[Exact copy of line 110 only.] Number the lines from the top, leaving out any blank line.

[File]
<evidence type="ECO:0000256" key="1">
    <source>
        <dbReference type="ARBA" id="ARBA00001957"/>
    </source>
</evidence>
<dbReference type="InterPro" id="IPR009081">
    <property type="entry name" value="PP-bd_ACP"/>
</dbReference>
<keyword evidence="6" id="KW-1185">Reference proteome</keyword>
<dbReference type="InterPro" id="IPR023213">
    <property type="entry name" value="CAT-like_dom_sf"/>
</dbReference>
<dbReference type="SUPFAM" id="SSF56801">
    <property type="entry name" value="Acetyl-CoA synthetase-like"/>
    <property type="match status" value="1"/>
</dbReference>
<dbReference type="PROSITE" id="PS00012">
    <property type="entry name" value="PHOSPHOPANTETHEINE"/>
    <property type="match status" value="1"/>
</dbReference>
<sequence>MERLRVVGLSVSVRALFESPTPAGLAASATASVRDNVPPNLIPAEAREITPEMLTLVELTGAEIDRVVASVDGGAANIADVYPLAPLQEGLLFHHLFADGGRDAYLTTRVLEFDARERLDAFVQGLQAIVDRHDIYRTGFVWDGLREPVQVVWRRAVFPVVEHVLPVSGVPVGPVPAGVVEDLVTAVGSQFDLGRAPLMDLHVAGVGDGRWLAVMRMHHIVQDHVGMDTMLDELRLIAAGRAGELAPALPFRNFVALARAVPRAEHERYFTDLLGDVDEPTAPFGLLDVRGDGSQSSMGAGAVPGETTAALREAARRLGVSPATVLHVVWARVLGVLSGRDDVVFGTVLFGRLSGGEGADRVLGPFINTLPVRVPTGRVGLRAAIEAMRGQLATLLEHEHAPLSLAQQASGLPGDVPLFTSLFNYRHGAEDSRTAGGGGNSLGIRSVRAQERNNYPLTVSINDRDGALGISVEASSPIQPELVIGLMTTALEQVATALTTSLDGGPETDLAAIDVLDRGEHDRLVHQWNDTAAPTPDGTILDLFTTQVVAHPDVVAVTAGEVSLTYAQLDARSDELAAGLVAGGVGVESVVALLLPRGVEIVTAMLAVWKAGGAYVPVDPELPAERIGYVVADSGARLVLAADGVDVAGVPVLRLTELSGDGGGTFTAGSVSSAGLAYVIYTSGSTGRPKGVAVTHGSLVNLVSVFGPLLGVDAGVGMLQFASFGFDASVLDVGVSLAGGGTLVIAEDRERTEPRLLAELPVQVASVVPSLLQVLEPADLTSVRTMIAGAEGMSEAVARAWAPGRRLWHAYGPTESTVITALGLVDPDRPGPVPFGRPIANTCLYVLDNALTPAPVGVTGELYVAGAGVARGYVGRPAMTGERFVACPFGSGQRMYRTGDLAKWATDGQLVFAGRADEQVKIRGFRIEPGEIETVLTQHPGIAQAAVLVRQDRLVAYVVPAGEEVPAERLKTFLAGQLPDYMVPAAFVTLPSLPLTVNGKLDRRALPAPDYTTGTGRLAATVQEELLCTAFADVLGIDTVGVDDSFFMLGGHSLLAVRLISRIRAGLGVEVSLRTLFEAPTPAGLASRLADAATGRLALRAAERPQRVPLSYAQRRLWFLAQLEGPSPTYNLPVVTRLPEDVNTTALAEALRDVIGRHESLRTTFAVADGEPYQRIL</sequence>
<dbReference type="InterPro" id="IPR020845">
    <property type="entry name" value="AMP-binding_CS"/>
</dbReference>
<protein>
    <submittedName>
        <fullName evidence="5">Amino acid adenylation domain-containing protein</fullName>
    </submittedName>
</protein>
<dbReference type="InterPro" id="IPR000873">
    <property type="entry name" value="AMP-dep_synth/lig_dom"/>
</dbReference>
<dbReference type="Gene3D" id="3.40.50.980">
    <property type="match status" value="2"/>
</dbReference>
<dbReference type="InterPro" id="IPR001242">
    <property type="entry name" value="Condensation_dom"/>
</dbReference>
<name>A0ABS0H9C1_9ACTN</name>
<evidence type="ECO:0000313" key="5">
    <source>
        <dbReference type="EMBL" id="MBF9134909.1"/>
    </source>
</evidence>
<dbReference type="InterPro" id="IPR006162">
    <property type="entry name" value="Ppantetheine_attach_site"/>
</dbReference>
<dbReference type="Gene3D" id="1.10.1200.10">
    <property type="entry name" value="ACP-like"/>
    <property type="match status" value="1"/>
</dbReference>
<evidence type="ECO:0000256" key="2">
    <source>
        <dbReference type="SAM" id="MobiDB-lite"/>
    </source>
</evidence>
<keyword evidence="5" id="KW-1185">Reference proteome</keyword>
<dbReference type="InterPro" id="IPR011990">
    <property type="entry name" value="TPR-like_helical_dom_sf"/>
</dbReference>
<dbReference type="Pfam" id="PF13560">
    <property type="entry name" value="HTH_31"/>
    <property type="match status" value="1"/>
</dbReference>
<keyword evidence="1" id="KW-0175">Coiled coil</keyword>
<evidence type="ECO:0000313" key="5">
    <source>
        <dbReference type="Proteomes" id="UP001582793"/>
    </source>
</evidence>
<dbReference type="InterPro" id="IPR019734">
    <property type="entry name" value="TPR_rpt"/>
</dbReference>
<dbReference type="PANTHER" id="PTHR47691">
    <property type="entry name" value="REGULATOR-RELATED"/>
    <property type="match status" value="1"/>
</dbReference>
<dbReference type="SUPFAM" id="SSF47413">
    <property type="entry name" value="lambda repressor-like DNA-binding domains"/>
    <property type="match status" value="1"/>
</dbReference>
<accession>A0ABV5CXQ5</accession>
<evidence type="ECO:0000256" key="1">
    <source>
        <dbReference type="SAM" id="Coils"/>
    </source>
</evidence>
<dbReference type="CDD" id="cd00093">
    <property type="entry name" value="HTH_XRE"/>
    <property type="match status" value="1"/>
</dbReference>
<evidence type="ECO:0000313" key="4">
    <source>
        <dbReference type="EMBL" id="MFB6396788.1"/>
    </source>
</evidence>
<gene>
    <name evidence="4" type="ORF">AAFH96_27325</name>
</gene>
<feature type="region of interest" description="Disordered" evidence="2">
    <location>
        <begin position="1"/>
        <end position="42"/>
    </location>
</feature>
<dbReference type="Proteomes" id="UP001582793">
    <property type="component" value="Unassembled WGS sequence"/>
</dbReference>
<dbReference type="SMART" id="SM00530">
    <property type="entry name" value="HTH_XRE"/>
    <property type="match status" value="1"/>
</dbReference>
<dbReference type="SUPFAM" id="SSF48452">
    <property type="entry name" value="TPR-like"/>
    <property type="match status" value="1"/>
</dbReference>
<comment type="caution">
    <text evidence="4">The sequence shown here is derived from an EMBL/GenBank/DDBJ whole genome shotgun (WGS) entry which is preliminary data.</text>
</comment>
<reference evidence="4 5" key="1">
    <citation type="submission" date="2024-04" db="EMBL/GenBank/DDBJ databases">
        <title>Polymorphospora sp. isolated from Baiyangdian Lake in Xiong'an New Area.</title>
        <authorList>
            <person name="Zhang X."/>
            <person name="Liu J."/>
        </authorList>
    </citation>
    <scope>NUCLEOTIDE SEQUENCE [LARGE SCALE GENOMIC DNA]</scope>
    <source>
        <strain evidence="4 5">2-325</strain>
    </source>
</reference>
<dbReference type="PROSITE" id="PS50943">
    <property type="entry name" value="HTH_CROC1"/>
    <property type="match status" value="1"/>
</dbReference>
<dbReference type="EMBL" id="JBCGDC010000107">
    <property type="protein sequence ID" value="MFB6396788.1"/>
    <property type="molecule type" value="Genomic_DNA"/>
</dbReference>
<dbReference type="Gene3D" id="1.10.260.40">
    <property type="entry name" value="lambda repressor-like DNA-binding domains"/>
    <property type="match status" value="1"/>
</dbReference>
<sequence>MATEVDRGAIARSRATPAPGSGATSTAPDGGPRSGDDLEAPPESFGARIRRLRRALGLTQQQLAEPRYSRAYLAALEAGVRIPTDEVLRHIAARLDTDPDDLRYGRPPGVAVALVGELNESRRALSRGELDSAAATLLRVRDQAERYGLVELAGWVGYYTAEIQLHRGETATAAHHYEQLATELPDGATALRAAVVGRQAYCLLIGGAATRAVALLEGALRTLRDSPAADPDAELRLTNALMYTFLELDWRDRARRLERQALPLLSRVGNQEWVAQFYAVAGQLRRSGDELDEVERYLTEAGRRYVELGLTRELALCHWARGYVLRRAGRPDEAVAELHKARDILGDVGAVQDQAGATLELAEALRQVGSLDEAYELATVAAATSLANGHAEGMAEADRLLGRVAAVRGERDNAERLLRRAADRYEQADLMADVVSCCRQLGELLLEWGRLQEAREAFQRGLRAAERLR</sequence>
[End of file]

    <property type="entry name" value="HTH_XRE"/>